There’s a theme here. Being deliberate and not rushing things. When we rush, we get desperate. When we get desperate, we bring on folks that might not be a good fit. And then that [00:14:00] just can come back and bite you.

So let’s think about who to hire. I get this question a lot. Should I hire a psychologist or should I hire a technician?

Well, I always say start with whatever the low-hanging fruit is. By low-hanging fruit, I just mean, where do you have the most referrals? What’s easy? What will allow you to bring someone on without having to learn a new skillset or establish a new referral stream or any of that extra work? Just figure out where you’re already seeing the most clients, what referrals you tend to get the most, and what do you know the best if you have to supervise that person, make it easy on you.  Chances are that low-hanging fruit is going to be an area of expertise and it’s going to be something that you’re known for, anyway. That’s where I would [00:15:00] suggest starting.

Start with the low-hanging fruit. So this might be someone who does what you do in your area of specialty for referrals. If you’re a pediatric, it would be a pediatric person. If you are getting a ton of autism referrals, it would be evaluations for autism.

On the flip side, another aspect of low-hanging fruit or a different variation of low-hanging fruit might be to hire a therapist to see the referrals that you make after the evaluations. This was the route that I took. I actually hired 2 therapists before I brought on another psychologist to do testing because I was doing all these evaluations and then had nowhere to refer them. So, that was really beneficial for our practice because we could keep those referrals in-house.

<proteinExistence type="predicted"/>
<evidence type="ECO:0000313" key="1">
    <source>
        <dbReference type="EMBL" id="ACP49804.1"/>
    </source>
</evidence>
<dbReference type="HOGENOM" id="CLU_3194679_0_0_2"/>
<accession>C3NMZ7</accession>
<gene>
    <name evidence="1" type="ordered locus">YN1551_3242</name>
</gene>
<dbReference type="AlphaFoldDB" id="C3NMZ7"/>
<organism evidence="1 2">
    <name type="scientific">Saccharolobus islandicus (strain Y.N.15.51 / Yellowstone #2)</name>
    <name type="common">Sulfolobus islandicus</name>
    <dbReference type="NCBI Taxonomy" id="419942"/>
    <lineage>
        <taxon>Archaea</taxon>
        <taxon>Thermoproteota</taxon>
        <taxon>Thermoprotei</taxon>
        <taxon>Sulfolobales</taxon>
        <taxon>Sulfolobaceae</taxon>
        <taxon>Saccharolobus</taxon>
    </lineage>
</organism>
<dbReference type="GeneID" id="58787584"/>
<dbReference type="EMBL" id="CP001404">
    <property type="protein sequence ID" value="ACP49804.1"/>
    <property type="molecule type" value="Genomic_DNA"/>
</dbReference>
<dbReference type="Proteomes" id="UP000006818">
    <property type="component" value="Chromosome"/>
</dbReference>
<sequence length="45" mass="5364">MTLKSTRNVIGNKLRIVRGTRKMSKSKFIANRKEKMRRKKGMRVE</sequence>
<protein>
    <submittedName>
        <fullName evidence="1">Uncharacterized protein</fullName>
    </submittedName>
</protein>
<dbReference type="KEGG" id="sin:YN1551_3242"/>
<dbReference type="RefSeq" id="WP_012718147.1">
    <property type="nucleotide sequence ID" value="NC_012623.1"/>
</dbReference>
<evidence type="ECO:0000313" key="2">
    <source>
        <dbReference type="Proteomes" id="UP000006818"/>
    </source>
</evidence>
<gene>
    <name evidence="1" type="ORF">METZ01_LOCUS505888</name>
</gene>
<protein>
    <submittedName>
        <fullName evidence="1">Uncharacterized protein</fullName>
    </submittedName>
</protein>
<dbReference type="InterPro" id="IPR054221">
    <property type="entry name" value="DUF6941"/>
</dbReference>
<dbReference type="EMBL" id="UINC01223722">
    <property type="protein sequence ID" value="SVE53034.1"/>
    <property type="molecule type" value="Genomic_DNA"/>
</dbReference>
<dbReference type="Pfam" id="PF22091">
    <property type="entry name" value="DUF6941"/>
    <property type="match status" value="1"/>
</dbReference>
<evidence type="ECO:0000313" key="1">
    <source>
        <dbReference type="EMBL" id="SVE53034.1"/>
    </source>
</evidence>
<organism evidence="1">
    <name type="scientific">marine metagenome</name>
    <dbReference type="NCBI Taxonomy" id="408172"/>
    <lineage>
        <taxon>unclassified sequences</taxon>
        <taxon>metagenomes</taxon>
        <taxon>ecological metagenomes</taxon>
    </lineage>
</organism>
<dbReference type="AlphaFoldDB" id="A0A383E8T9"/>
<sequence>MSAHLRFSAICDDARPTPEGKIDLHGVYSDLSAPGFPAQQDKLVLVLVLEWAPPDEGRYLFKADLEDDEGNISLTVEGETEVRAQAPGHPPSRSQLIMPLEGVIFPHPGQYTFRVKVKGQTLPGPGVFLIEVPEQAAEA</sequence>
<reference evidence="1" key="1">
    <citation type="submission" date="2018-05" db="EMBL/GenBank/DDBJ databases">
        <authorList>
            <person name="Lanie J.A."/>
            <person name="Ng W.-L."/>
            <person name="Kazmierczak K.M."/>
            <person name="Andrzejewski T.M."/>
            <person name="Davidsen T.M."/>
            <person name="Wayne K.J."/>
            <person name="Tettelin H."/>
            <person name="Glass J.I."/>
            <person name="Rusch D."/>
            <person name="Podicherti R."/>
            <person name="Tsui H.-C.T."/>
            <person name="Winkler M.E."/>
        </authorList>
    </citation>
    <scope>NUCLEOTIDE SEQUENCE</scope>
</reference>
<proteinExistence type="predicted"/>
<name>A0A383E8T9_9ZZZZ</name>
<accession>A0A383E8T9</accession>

Ethically, I don’t love the idea of [00:16:00] doing an evaluation and then only referring someone to a service that you offer in your practice. My advice will be that you should always provide multiple referrals after evaluation, but what I ended up hearing year after year was that folks wanted to stay in-house. They were always asking, “Do you have someone who could see us here?” I think people like that consistency. And if you are able to hire a therapist or 2 to see your most frequent referrals, that could be a great option.

Now, if you’re looking in the realm of a testing clinician though, often I would recommend looking for a psychometrist. Psychometrists are easy in the sense that you supervise them, of course, and you have to train them, but you also have the ability to really dictate everything that they do. So if you are one of those individuals who are hesitant to give up [00:17:00] control, and frankly, is there anyone out there who’s not hesitant to give up control in our practices? If you are one of those folks like myself, it can be an easy way to wade into hiring someone by bringing on a psychometrist and learning what it’s like to train them, learning how to manage someone, how to get feedback, how to make corrections on reports, how to develop your training materials. I think a psychometrist could be a good choice for a lot of folks. It will easily let you trade some of your time back and get your time back so that you can do other things. And again, just an easy entry to hiring.

A postdoc or early-career psychologist can be nice as well. They require less supervision but are still malleable. So if you are interested in bringing someone [00:18:00] on and really kind of grooming them to be in your practice, an early career person could be great.